Because this was one of the more popular Nintendo 64 games, and one of the higher selling Legend of Zelda games, I clearly see why they would choose to re-release. The game was even given the Game of the Decade award by GameFAQs in 2010. My big question is why did Nintendo choose this game in particular, instead of any of the others? Specifically, why did they pick this over Ocarina of Time, which according to sales charts, sold more than twice as many copies as Majora's Mask. ( for reference)

A few questions to stew on;
Was this the game that Nintendo should have re-made? Should they have gone all the way and re-released it for the WII-U?

and just for kicks, what is your favorite Legend of Zelda game?
I have now played all three Dead Space games, and have decided to make my voice heard about the third game in the series. Most of what I have to say is positive. However, there are quite a few things that were changed in the third game that i feel really take away from not only the series, but the genre. Before you dive in, this is mostly about the differences between the games, not the plot. Not quite as exciting, but please feel free to keep reading if you're interested.

First I'd like to say that Dead Space is considered a "Survival Horror" game, and you see this in bounds in the first game. You start off with a plasma welder as your only weapon, and you struggle through the game scavenging for health packs, weapon-specific ammunition, and save points. The game is truly frightening, not only because of the nearly sickening graphic pop-out violence, but also because of how desperately sparse your resources are sometimes. The game is constantly dark, and lacks a solid soundtrack, which leaves a lot of room for flashing lights to catch you off guard, and horrific sounds to jar you to the bone, whether someone is coming or not. Simply put, the game is like a very well designed interactive horror film.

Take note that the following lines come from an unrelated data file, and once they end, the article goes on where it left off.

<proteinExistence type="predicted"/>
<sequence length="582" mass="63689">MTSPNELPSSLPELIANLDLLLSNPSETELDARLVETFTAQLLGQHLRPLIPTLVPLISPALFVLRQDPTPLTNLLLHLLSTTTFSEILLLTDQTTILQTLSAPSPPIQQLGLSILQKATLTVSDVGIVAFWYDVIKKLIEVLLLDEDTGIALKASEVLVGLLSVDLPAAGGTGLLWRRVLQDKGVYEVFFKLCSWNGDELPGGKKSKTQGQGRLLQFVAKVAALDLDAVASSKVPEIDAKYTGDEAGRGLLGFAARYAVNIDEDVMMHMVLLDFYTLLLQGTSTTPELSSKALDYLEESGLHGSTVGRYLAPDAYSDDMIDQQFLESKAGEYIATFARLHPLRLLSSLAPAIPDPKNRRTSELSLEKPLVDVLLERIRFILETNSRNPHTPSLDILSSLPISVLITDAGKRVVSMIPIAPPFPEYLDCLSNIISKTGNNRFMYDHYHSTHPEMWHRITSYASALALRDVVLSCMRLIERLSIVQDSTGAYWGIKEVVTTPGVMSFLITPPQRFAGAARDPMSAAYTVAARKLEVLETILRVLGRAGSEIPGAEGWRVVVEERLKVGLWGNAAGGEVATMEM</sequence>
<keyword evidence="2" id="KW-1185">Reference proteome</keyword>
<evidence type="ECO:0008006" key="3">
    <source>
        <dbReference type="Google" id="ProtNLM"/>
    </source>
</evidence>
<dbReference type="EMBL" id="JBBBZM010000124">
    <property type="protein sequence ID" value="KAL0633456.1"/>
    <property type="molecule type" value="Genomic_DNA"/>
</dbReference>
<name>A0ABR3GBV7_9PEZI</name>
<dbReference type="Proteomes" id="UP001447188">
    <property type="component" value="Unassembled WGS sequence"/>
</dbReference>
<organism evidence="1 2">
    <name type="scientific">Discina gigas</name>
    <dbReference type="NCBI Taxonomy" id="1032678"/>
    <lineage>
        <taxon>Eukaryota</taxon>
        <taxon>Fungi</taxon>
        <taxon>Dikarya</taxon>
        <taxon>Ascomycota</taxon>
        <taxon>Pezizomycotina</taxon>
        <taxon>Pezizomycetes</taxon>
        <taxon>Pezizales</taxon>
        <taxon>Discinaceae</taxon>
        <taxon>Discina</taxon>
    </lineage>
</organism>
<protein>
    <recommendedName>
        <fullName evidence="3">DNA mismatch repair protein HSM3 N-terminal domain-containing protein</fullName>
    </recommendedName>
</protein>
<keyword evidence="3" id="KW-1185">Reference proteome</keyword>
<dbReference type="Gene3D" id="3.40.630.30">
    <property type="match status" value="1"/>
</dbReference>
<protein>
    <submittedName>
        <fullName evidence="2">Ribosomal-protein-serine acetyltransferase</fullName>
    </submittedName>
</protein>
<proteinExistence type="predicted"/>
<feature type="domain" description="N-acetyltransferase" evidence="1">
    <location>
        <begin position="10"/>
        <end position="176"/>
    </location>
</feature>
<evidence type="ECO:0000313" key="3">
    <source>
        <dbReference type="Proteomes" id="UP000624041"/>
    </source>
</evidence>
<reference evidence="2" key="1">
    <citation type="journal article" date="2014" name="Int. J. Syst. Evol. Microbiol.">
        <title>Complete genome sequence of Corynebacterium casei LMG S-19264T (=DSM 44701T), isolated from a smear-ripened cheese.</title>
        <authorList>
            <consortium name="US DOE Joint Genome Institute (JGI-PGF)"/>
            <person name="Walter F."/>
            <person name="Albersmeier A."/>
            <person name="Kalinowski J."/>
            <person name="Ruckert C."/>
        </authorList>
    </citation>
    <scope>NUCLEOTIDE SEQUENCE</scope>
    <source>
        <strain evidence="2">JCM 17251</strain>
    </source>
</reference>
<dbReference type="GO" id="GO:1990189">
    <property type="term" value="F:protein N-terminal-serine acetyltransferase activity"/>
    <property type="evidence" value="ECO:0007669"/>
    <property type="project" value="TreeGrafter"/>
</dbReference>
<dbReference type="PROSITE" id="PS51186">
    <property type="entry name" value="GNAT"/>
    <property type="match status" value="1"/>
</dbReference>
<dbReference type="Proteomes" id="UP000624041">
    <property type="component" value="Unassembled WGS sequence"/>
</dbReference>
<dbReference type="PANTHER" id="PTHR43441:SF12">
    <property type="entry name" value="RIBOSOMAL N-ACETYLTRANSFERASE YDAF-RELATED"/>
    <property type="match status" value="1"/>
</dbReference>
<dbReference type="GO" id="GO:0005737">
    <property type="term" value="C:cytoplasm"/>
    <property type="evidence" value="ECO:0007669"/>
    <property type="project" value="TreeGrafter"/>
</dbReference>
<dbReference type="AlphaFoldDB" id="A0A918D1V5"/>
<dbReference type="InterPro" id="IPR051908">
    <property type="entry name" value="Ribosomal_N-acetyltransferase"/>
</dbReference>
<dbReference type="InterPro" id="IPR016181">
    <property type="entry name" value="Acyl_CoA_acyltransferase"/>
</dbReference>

The second game is nearly identical to the first with a couple well placed upgrades, like the ability to "run," which is really no more than a fast paced walk. Also, the main character Isaac has a voice in the second game. The gameplay is almost exactly the same, the story line is quite a bit deeper, and its maybe a bit harder overall.

The third game is so different it could almost be a standalone. The story is a continuation of the first two, and most aspects of the game are very similar, but there are so many differences in the game that I felt it necessary to tell the internet about it. To start, the game looks very different. The basics are the same, but interactive objects are different, the monsters look a lot different (mostly due to upgraded graphics i think, but they really look completely different), and the atmosphere is much different. Surprisingly, the game is still just as linear as the first two. This is definitely a game series that is solidly sticking to the linear video game instead of branching out to free reign. I am glad about this because I believe that being linear keeps the focus solely on the game instead of exploring, and in a horror based game, it doesn’t do much good to branch out anyway, it would just get you into trouble.